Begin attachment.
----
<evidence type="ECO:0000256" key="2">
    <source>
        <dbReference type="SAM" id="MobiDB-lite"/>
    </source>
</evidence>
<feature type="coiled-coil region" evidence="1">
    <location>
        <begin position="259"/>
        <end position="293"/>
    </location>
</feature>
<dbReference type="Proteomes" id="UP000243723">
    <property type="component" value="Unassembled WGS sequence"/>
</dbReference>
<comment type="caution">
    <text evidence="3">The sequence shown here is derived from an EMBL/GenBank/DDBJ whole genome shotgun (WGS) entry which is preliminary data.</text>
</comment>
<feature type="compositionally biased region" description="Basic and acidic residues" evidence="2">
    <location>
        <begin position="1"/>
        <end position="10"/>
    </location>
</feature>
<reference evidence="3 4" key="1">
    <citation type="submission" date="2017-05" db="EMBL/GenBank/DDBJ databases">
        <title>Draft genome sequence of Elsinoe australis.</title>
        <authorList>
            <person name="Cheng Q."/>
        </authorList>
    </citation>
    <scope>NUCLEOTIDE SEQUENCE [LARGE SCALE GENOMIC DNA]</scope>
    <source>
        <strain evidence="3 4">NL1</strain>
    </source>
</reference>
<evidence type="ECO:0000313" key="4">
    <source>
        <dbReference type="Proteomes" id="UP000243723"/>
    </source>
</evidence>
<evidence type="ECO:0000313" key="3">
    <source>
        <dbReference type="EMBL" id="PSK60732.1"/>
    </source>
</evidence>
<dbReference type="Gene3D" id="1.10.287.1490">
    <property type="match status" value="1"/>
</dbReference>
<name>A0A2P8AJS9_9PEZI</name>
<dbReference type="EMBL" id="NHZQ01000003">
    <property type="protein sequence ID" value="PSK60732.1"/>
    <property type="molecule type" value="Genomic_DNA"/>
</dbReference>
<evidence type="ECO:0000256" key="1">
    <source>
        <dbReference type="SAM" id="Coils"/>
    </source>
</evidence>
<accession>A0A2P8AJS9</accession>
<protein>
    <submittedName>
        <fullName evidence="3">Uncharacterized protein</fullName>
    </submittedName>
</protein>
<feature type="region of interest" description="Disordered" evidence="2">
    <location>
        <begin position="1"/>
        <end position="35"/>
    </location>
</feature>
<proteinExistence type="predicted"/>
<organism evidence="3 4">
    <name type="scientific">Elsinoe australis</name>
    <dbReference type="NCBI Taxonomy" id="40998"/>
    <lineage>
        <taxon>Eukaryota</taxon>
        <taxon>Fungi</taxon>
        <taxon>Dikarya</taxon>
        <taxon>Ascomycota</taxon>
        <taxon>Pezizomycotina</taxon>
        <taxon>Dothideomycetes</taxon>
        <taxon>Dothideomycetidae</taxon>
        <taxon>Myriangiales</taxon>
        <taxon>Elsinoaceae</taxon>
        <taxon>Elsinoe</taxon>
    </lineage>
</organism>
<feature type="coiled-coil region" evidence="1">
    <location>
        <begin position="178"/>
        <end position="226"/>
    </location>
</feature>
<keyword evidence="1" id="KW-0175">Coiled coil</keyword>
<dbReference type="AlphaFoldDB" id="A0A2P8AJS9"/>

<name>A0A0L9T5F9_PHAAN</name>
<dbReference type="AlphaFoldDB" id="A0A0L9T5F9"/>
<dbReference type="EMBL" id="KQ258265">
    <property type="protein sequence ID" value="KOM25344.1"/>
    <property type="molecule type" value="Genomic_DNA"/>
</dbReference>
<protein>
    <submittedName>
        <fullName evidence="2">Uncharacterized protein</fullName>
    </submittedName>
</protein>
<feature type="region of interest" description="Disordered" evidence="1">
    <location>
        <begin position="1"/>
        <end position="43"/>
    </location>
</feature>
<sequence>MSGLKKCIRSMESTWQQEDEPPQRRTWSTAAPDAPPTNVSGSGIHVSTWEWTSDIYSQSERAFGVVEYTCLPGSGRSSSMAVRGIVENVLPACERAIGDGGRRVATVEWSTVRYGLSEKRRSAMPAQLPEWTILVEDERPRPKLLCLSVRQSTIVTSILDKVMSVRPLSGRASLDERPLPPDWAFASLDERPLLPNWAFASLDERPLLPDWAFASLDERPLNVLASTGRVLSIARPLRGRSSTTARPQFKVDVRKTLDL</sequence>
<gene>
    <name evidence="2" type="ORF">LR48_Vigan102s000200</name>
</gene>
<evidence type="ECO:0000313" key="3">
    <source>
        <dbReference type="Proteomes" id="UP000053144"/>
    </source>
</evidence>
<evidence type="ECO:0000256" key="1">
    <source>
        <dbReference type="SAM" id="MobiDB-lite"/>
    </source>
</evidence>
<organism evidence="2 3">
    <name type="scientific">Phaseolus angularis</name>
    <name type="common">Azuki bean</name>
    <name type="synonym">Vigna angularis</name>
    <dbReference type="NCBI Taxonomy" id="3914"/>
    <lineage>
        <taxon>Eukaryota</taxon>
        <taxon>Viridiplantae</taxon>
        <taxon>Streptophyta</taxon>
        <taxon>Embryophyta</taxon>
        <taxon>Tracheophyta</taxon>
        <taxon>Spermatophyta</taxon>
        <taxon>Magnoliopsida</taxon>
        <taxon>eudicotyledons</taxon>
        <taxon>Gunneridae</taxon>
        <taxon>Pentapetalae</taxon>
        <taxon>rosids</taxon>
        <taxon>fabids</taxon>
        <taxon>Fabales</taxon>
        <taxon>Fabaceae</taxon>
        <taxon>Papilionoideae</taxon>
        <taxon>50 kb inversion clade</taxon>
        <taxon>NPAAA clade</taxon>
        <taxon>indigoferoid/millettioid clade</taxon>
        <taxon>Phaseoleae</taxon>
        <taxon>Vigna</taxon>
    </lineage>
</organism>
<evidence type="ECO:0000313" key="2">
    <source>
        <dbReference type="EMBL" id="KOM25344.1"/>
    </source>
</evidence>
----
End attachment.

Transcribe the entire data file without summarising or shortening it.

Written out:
<evidence type="ECO:0000256" key="2">
    <source>
        <dbReference type="SAM" id="MobiDB-lite"/>
    </source>
</evidence>
<feature type="coiled-coil region" evidence="1">
    <location>
        <begin position="259"/>
        <end position="293"/>
    </location>
</feature>
<dbReference type="Proteomes" id="UP000243723">
    <property type="component" value="Unassembled WGS sequence"/>
</dbReference>
<comment type="caution">
    <text evidence="3">The sequence shown here is derived from an EMBL/GenBank/DDBJ whole genome shotgun (WGS) entry which is preliminary data.</text>
</comment>
<feature type="compositionally biased region" description="Basic and acidic residues" evidence="2">
    <location>
        <begin position="1"/>
        <end position="10"/>
    </location>
</feature>
<reference evidence="3 4" key="1">
    <citation type="submission" date="2017-05" db="EMBL/GenBank/DDBJ databases">
        <title>Draft genome sequence of Elsinoe australis.</title>
        <authorList>
            <person name="Cheng Q."/>
        </authorList>
    </citation>
    <scope>NUCLEOTIDE SEQUENCE [LARGE SCALE GENOMIC DNA]</scope>
    <source>
        <strain evidence="3 4">NL1</strain>
    </source>
</reference>
<evidence type="ECO:0000313" key="4">
    <source>
        <dbReference type="Proteomes" id="UP000243723"/>
    </source>
</evidence>
<evidence type="ECO:0000313" key="3">
    <source>
        <dbReference type="EMBL" id="PSK60732.1"/>
    </source>
</evidence>
<dbReference type="Gene3D" id="1.10.287.1490">
    <property type="match status" value="1"/>
</dbReference>
<name>A0A2P8AJS9_9PEZI</name>
<dbReference type="EMBL" id="NHZQ01000003">
    <property type="protein sequence ID" value="PSK60732.1"/>
    <property type="molecule type" value="Genomic_DNA"/>
</dbReference>
<evidence type="ECO:0000256" key="1">
    <source>
        <dbReference type="SAM" id="Coils"/>
    </source>
</evidence>
<accession>A0A2P8AJS9</accession>
<protein>
    <submittedName>
        <fullName evidence="3">Uncharacterized protein</fullName>
    </submittedName>
</protein>
<feature type="region of interest" description="Disordered" evidence="2">
    <location>
        <begin position="1"/>
        <end position="35"/>
    </location>
</feature>
<proteinExistence type="predicted"/>
<organism evidence="3 4">
    <name type="scientific">Elsinoe australis</name>
    <dbReference type="NCBI Taxonomy" id="40998"/>
    <lineage>
        <taxon>Eukaryota</taxon>
        <taxon>Fungi</taxon>
        <taxon>Dikarya</taxon>
        <taxon>Ascomycota</taxon>
        <taxon>Pezizomycotina</taxon>
        <taxon>Dothideomycetes</taxon>
        <taxon>Dothideomycetidae</taxon>
        <taxon>Myriangiales</taxon>
        <taxon>Elsinoaceae</taxon>
        <taxon>Elsinoe</taxon>
    </lineage>
</organism>
<feature type="coiled-coil region" evidence="1">
    <location>
        <begin position="178"/>
        <end position="226"/>
    </location>
</feature>
<keyword evidence="1" id="KW-0175">Coiled coil</keyword>
<dbReference type="AlphaFoldDB" id="A0A2P8AJS9"/>

<name>A0A0L9T5F9_PHAAN</name>
<dbReference type="AlphaFoldDB" id="A0A0L9T5F9"/>
<dbReference type="EMBL" id="KQ258265">
    <property type="protein sequence ID" value="KOM25344.1"/>
    <property type="molecule type" value="Genomic_DNA"/>
</dbReference>
<protein>
    <submittedName>
        <fullName evidence="2">Uncharacterized protein</fullName>
    </submittedName>
</protein>
<feature type="region of interest" description="Disordered" evidence="1">
    <location>
        <begin position="1"/>
        <end position="43"/>
    </location>
</feature>
<sequence>MSGLKKCIRSMESTWQQEDEPPQRRTWSTAAPDAPPTNVSGSGIHVSTWEWTSDIYSQSERAFGVVEYTCLPGSGRSSSMAVRGIVENVLPACERAIGDGGRRVATVEWSTVRYGLSEKRRSAMPAQLPEWTILVEDERPRPKLLCLSVRQSTIVTSILDKVMSVRPLSGRASLDERPLPPDWAFASLDERPLLPNWAFASLDERPLLPDWAFASLDERPLNVLASTGRVLSIARPLRGRSSTTARPQFKVDVRKTLDL</sequence>
<gene>
    <name evidence="2" type="ORF">LR48_Vigan102s000200</name>
</gene>
<evidence type="ECO:0000313" key="3">
    <source>
        <dbReference type="Proteomes" id="UP000053144"/>
    </source>
</evidence>
<evidence type="ECO:0000256" key="1">
    <source>
        <dbReference type="SAM" id="MobiDB-lite"/>
    </source>
</evidence>
<organism evidence="2 3">
    <name type="scientific">Phaseolus angularis</name>
    <name type="common">Azuki bean</name>
    <name type="synonym">Vigna angularis</name>
    <dbReference type="NCBI Taxonomy" id="3914"/>
    <lineage>
        <taxon>Eukaryota</taxon>
        <taxon>Viridiplantae</taxon>
        <taxon>Streptophyta</taxon>
        <taxon>Embryophyta</taxon>
        <taxon>Tracheophyta</taxon>
        <taxon>Spermatophyta</taxon>
        <taxon>Magnoliopsida</taxon>
        <taxon>eudicotyledons</taxon>
        <taxon>Gunneridae</taxon>
        <taxon>Pentapetalae</taxon>
        <taxon>rosids</taxon>
        <taxon>fabids</taxon>
        <taxon>Fabales</taxon>
        <taxon>Fabaceae</taxon>
        <taxon>Papilionoideae</taxon>
        <taxon>50 kb inversion clade</taxon>
        <taxon>NPAAA clade</taxon>
        <taxon>indigoferoid/millettioid clade</taxon>
        <taxon>Phaseoleae</taxon>
        <taxon>Vigna</taxon>
    </lineage>
</organism>
<evidence type="ECO:0000313" key="2">
    <source>
        <dbReference type="EMBL" id="KOM25344.1"/>
    </source>
</evidence>